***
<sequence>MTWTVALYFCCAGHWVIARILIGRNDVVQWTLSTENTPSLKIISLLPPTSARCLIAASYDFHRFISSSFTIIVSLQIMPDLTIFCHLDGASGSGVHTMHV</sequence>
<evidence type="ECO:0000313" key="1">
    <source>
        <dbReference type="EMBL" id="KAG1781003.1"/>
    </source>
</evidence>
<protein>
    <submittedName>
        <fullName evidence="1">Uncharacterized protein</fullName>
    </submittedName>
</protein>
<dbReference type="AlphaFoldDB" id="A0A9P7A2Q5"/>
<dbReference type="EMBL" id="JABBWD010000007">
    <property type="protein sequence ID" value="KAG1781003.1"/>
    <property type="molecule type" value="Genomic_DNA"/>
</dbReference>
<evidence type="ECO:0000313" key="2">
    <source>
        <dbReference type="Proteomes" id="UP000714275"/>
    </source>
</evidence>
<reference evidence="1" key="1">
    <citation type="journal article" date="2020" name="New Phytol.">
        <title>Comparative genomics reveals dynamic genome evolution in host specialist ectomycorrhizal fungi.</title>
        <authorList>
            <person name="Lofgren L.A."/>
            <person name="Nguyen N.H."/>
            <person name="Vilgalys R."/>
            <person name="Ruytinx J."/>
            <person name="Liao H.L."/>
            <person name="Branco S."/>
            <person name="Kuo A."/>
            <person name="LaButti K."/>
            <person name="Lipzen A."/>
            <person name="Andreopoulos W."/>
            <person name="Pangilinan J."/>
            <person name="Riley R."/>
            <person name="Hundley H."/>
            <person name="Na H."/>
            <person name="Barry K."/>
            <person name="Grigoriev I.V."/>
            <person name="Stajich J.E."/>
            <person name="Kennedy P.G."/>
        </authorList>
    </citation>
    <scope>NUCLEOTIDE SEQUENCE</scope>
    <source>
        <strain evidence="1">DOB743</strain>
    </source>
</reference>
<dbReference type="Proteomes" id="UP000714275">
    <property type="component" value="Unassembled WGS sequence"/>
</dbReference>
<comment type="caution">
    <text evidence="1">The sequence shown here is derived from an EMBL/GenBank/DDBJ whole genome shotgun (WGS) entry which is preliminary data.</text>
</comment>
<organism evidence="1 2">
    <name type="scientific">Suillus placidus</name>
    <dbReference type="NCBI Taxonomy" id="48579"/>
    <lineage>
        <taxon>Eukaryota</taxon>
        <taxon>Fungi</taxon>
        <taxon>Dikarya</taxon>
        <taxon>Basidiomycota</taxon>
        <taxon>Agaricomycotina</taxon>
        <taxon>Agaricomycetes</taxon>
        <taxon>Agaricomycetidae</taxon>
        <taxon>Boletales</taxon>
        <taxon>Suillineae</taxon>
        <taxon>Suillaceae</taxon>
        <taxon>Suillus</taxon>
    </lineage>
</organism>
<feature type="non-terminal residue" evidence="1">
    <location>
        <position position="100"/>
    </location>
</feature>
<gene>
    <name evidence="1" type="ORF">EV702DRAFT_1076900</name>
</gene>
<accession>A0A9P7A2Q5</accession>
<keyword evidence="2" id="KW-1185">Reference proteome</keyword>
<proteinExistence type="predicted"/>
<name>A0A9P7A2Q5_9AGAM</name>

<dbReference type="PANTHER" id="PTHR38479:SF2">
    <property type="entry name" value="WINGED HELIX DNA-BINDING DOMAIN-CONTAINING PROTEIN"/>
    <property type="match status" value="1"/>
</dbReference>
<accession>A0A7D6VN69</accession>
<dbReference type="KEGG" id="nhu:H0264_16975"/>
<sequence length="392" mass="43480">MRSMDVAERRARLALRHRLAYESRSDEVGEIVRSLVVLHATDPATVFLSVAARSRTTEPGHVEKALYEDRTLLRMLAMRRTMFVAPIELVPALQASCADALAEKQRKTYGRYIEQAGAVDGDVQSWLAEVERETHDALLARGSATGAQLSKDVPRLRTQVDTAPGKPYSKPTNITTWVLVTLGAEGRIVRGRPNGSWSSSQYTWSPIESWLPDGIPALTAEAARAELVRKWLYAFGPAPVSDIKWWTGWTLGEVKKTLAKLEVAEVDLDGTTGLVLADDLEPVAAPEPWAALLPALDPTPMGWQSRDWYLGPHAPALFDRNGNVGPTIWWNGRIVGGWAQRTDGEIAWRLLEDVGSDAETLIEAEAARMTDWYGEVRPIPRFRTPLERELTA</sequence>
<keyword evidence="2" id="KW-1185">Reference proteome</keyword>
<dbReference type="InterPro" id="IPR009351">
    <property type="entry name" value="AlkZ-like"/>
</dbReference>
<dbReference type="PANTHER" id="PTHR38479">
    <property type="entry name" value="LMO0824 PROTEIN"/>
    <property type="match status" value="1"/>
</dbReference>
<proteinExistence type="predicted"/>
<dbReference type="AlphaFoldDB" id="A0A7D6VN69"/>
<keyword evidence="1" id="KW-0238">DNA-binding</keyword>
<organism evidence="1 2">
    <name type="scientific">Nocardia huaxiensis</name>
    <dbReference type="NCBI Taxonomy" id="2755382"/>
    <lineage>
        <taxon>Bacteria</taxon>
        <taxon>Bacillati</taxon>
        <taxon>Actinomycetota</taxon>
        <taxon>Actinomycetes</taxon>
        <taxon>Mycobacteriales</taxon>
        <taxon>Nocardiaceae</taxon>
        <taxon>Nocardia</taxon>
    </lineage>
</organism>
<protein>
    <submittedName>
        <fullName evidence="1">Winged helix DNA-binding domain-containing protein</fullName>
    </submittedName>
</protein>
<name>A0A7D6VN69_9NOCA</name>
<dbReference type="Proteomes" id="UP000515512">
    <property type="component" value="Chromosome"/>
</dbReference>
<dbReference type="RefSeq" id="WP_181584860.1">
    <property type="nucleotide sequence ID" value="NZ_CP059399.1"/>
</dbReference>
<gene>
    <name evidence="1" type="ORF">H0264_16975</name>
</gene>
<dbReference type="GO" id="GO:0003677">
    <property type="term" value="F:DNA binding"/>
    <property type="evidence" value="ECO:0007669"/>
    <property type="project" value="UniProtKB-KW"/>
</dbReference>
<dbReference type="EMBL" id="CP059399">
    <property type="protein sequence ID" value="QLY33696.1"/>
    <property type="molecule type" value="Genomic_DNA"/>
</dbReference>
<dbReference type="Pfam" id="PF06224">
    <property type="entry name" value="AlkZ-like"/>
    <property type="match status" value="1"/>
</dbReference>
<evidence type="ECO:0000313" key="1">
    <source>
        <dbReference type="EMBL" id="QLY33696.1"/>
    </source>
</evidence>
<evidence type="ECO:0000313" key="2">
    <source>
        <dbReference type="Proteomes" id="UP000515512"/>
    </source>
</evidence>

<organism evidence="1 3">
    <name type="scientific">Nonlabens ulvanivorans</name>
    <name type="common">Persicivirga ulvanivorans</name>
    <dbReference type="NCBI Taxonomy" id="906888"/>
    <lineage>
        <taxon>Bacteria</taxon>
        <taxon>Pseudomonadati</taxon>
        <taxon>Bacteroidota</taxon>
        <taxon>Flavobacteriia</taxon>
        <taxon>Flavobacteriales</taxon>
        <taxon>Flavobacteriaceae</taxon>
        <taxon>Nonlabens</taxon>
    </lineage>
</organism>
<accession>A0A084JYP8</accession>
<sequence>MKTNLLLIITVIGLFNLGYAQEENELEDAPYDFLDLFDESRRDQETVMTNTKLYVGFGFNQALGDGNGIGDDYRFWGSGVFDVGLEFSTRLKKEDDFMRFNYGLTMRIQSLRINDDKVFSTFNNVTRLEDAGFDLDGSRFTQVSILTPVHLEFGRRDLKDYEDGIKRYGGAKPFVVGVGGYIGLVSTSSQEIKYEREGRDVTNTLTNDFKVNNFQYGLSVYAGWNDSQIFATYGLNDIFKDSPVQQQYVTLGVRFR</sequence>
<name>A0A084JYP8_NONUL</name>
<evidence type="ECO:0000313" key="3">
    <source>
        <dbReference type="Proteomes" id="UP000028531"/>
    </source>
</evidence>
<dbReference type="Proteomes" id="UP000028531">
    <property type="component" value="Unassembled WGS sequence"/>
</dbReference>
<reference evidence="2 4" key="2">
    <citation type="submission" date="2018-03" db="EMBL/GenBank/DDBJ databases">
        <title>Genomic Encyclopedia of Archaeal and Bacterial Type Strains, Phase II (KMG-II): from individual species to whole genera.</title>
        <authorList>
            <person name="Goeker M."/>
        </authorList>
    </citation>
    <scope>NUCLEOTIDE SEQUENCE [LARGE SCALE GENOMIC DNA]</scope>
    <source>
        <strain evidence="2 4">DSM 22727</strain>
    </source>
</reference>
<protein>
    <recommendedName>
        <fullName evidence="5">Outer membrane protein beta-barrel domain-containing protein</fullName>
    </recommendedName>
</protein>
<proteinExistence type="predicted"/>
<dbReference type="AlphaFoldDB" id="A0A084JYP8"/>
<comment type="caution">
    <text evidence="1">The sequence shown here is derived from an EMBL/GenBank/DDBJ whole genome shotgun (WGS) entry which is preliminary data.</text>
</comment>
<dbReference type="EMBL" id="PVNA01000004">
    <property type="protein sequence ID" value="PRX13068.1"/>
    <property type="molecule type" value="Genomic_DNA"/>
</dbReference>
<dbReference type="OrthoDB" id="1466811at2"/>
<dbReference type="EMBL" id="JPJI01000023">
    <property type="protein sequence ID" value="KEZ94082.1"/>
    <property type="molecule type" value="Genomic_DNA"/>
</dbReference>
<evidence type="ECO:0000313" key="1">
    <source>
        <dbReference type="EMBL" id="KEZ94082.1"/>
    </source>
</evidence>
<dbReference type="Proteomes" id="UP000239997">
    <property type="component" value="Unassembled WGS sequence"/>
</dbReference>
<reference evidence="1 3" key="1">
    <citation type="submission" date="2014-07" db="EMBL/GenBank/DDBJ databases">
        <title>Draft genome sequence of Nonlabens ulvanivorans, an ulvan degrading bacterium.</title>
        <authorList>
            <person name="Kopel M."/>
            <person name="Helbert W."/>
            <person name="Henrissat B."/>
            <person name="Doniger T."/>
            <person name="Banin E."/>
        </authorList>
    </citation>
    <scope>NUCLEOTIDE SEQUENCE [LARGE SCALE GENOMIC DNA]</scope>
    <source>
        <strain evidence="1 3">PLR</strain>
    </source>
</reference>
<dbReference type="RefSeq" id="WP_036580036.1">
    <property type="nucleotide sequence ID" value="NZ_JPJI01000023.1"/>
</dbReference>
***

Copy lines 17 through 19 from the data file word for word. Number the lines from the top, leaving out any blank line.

<evidence type="ECO:0000313" key="2">
    <source>
        <dbReference type="Proteomes" id="UP000714275"/>